The new work carries out a modified version of the scenario that Kerenidis and colleagues envisaged. The question addressed in the paper involves two users, Alice and Bob. Alice has a set of numbered balls. Each ball is randomly colored red or blue. Bob wants to know whether a particular pair of balls, chosen at random, has the same color or different colors. Alice wants to send Bob the smallest amount of information she can while still ensuring that Bob can answer his question.
This problem is called the “sampling matching problem.” It has implications for cryptography and digital currency, where users often want to exchange information without necessarily divulging everything they know. It’s also well-suited to demonstrating a quantum communication advantage.
“You can’t just say, ‘I want to send you a movie or something that’s one gigabyte and encode it into a quantum state’” and expect to find a quantum advantage, said Thomas Vidick, a computer scientist at the California Institute of Technology. “You have to look at tasks that are more subtle.”
To solve the matching problem classically, Alice has to send Bob an amount of information proportional to the square root of the number of balls. But the unorthodox nature of quantum information makes a more efficient solution possible.
In the laboratory setup used in the new work, Alice and Bob communicate via laser pulses. Each pulse represents a single ball. The pulses go through a beam splitter, which sends half of each pulse toward Alice and half toward Bob. As a pulse passes by Alice, she can shift something called the phase of the laser pulse to encode information about each ball — whether it’s red or blue.
Meanwhile Bob encodes information about the pairs of balls he cares about into his half of the laser pulses. The pulses then converge in another beam splitter, where they interfere with each other. The way in which the two sets of pulses interfere with each other reflects differences in the way the phase of each pulse has been shifted. Bob can read the interference pattern on nearby photon detectors.
Up until the moment that Bob “reads” Alice’s laser message, Alice’s quantum message is capable of answering any question about any pair. But in the act of reading the quantum message, he destroys it, yielding information about just one pair of balls.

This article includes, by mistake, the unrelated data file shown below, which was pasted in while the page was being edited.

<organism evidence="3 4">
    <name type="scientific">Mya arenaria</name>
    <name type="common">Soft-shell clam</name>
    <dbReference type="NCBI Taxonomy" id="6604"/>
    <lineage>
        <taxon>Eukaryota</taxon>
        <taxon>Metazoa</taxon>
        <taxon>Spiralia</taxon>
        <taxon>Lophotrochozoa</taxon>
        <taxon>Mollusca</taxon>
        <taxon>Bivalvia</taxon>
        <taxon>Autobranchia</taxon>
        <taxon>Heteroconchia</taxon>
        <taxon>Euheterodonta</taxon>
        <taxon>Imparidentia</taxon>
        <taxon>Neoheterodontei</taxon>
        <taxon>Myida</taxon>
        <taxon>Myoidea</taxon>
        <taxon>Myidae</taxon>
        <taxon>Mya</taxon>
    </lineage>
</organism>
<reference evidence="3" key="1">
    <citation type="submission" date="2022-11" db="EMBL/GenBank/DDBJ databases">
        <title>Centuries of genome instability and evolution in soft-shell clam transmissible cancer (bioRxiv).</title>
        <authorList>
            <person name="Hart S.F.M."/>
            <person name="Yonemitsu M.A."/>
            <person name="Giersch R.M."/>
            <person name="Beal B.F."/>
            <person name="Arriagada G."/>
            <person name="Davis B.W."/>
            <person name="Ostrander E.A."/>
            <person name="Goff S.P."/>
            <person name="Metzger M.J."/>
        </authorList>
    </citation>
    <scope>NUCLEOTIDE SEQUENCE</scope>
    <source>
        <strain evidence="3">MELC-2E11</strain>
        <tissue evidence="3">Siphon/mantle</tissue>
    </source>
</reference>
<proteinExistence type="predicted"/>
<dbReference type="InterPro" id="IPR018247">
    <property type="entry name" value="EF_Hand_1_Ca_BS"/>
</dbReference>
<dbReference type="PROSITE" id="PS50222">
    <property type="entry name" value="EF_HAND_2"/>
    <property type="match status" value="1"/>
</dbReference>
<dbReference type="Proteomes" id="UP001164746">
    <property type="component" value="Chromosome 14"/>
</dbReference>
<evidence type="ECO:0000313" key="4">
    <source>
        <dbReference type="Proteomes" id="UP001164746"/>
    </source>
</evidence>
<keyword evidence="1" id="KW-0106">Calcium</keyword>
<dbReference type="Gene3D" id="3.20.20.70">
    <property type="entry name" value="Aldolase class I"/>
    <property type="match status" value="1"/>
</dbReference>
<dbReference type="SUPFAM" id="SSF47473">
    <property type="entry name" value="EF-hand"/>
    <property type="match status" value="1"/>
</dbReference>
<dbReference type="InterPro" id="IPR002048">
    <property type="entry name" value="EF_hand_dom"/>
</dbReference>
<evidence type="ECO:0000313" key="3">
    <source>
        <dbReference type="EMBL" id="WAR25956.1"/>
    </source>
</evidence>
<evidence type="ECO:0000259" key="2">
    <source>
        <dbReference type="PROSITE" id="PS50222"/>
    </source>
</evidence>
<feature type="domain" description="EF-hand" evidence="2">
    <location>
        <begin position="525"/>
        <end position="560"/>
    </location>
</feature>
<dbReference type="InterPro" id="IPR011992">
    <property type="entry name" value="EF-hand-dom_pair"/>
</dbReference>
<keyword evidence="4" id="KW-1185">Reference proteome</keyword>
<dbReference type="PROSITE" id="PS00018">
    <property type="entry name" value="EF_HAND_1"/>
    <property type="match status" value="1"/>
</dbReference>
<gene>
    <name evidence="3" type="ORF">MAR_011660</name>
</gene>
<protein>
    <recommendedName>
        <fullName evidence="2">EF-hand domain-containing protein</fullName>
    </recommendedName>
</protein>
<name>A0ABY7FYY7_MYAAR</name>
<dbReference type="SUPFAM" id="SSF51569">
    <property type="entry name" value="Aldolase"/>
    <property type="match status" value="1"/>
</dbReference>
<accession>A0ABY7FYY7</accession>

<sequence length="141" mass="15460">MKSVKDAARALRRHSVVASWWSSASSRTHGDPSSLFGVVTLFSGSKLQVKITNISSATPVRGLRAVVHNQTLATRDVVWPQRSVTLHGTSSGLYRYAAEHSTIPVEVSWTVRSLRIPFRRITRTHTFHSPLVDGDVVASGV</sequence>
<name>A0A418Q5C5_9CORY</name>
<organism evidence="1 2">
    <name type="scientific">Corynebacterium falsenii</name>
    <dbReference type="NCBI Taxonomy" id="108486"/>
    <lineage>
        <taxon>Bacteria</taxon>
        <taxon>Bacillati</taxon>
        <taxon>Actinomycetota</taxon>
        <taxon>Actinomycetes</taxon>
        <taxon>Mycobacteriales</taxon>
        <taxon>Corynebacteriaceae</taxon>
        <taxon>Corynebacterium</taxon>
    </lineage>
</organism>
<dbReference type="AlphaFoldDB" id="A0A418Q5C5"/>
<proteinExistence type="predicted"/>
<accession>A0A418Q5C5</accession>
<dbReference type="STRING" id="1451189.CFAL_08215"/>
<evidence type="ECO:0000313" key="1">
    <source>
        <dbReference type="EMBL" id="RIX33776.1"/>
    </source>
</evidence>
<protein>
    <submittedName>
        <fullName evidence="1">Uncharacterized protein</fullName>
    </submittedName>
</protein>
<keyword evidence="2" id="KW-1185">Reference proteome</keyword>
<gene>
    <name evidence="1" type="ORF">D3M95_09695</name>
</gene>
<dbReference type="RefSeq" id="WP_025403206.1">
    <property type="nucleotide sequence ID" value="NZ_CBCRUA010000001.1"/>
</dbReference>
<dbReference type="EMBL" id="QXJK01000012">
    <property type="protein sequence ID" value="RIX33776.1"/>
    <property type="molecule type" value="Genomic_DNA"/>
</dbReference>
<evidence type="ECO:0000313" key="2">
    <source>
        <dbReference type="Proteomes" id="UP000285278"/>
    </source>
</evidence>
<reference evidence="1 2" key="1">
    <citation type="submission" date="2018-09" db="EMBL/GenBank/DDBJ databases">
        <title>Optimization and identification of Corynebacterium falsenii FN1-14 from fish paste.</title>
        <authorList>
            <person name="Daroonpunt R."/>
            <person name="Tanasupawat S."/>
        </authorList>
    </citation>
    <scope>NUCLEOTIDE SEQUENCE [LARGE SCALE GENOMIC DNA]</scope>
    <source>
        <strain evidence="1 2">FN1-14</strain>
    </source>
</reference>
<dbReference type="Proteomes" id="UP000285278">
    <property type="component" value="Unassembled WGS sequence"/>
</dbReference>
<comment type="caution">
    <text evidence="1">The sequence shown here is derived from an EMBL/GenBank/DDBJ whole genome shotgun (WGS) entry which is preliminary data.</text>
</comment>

This characteristic of quantum information — that it carries the potential to be read many ways but can ultimately be read only one way — dramatically reduces the amount of information that needs to be transmitted to solve the sampling matching problem. If Alice needs to send Bob 100 classical bits to ensure he can answer his question, she can accomplish the same objective in about 10 qubits, or quantum bits.
“It’s the sort of proof-of-principle stuff you have to do if you’re going to build up a real quantum network,” said Graeme Smith, a physicist at JILA in Boulder, Colorado, who works on quantum technology.
The new experiment is an unalloyed triumph over classical methods. The researchers went into the experiment knowing exactly how much information needed to be transmitted classically to solve the problem. They then indisputably demonstrated that it could be solved in a far leaner fashion by quantum means. “It’s nice in this paper to see people really making a good effort to make sure the thing they’re doing is hard classically, and then doing the hard thing” using quantum methods, Smith said.
The result also suggests an alternative route for achieving a long-standing goal in computer science: proving that quantum computers reign over classical ones. Such quantum “supremacy” has been hard to establish in the purely computational realm, but many important problems hinge on more than just computation.
“Combining what we can do with computing and communication power, putting these two things together, would make it easier to prove a quantum advantage,” Kerenidis said.